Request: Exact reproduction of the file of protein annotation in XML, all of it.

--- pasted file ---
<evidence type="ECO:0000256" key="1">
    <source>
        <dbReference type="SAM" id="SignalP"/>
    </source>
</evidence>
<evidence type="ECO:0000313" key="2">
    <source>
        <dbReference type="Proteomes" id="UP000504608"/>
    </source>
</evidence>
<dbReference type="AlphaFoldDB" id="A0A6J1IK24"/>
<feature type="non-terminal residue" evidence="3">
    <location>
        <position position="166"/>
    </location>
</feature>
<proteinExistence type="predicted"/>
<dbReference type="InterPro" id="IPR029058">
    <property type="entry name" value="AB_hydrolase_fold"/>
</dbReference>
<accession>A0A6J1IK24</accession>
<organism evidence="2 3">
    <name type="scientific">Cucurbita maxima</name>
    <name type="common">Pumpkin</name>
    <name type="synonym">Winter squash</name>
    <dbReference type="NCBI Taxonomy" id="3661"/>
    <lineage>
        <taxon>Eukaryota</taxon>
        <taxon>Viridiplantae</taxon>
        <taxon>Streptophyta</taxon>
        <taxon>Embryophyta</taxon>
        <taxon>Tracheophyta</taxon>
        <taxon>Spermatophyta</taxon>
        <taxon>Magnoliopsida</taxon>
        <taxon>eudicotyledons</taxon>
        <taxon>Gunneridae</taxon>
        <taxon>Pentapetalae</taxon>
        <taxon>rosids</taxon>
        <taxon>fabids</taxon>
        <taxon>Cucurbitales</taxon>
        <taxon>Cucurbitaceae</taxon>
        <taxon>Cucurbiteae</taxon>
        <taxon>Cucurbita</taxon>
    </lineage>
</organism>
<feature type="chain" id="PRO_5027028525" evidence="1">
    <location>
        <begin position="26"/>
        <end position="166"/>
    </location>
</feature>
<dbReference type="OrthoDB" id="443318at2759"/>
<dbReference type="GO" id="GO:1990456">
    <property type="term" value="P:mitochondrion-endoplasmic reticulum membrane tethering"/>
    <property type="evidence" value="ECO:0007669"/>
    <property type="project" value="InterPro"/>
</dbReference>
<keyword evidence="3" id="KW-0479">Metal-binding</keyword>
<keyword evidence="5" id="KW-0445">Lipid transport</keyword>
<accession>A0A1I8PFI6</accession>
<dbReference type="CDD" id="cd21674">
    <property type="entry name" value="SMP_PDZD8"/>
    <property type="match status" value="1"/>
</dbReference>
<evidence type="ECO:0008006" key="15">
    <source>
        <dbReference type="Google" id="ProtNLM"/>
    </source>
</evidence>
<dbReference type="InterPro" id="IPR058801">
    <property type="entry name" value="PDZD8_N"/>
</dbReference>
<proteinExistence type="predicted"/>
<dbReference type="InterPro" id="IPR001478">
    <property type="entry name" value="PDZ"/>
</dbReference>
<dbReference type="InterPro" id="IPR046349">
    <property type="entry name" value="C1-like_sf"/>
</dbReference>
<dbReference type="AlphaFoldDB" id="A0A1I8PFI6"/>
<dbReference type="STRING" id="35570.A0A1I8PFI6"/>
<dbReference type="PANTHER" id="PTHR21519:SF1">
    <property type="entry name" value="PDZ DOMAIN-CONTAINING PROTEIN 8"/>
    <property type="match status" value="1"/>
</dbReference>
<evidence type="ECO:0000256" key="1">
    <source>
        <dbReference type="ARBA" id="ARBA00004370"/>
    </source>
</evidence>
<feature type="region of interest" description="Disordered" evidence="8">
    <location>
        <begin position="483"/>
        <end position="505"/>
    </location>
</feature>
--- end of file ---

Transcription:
<evidence type="ECO:0000256" key="1">
    <source>
        <dbReference type="SAM" id="SignalP"/>
    </source>
</evidence>
<evidence type="ECO:0000313" key="2">
    <source>
        <dbReference type="Proteomes" id="UP000504608"/>
    </source>
</evidence>
<dbReference type="AlphaFoldDB" id="A0A6J1IK24"/>
<feature type="non-terminal residue" evidence="3">
    <location>
        <position position="166"/>
    </location>
</feature>
<proteinExistence type="predicted"/>
<dbReference type="InterPro" id="IPR029058">
    <property type="entry name" value="AB_hydrolase_fold"/>
</dbReference>
<accession>A0A6J1IK24</accession>
<organism evidence="2 3">
    <name type="scientific">Cucurbita maxima</name>
    <name type="common">Pumpkin</name>
    <name type="synonym">Winter squash</name>
    <dbReference type="NCBI Taxonomy" id="3661"/>
    <lineage>
        <taxon>Eukaryota</taxon>
        <taxon>Viridiplantae</taxon>
        <taxon>Streptophyta</taxon>
        <taxon>Embryophyta</taxon>
        <taxon>Tracheophyta</taxon>
        <taxon>Spermatophyta</taxon>
        <taxon>Magnoliopsida</taxon>
        <taxon>eudicotyledons</taxon>
        <taxon>Gunneridae</taxon>
        <taxon>Pentapetalae</taxon>
        <taxon>rosids</taxon>
        <taxon>fabids</taxon>
        <taxon>Cucurbitales</taxon>
        <taxon>Cucurbitaceae</taxon>
        <taxon>Cucurbiteae</taxon>
        <taxon>Cucurbita</taxon>
    </lineage>
</organism>
<feature type="chain" id="PRO_5027028525" evidence="1">
    <location>
        <begin position="26"/>
        <end position="166"/>
    </location>
</feature>
<dbReference type="OrthoDB" id="443318at2759"/>
<dbReference type="GO" id="GO:1990456">
    <property type="term" value="P:mitochondrion-endoplasmic reticulum membrane tethering"/>
    <property type="evidence" value="ECO:0007669"/>
    <property type="project" value="InterPro"/>
</dbReference>
<keyword evidence="3" id="KW-0479">Metal-binding</keyword>
<keyword evidence="5" id="KW-0445">Lipid transport</keyword>
<accession>A0A1I8PFI6</accession>
<dbReference type="CDD" id="cd21674">
    <property type="entry name" value="SMP_PDZD8"/>
    <property type="match status" value="1"/>
</dbReference>
<evidence type="ECO:0008006" key="15">
    <source>
        <dbReference type="Google" id="ProtNLM"/>
    </source>
</evidence>
<dbReference type="InterPro" id="IPR058801">
    <property type="entry name" value="PDZD8_N"/>
</dbReference>
<proteinExistence type="predicted"/>
<dbReference type="InterPro" id="IPR001478">
    <property type="entry name" value="PDZ"/>
</dbReference>
<dbReference type="InterPro" id="IPR046349">
    <property type="entry name" value="C1-like_sf"/>
</dbReference>
<dbReference type="AlphaFoldDB" id="A0A1I8PFI6"/>
<dbReference type="STRING" id="35570.A0A1I8PFI6"/>
<dbReference type="PANTHER" id="PTHR21519:SF1">
    <property type="entry name" value="PDZ DOMAIN-CONTAINING PROTEIN 8"/>
    <property type="match status" value="1"/>
</dbReference>
<evidence type="ECO:0000256" key="1">
    <source>
        <dbReference type="ARBA" id="ARBA00004370"/>
    </source>
</evidence>
<feature type="region of interest" description="Disordered" evidence="8">
    <location>
        <begin position="483"/>
        <end position="505"/>
    </location>
</feature>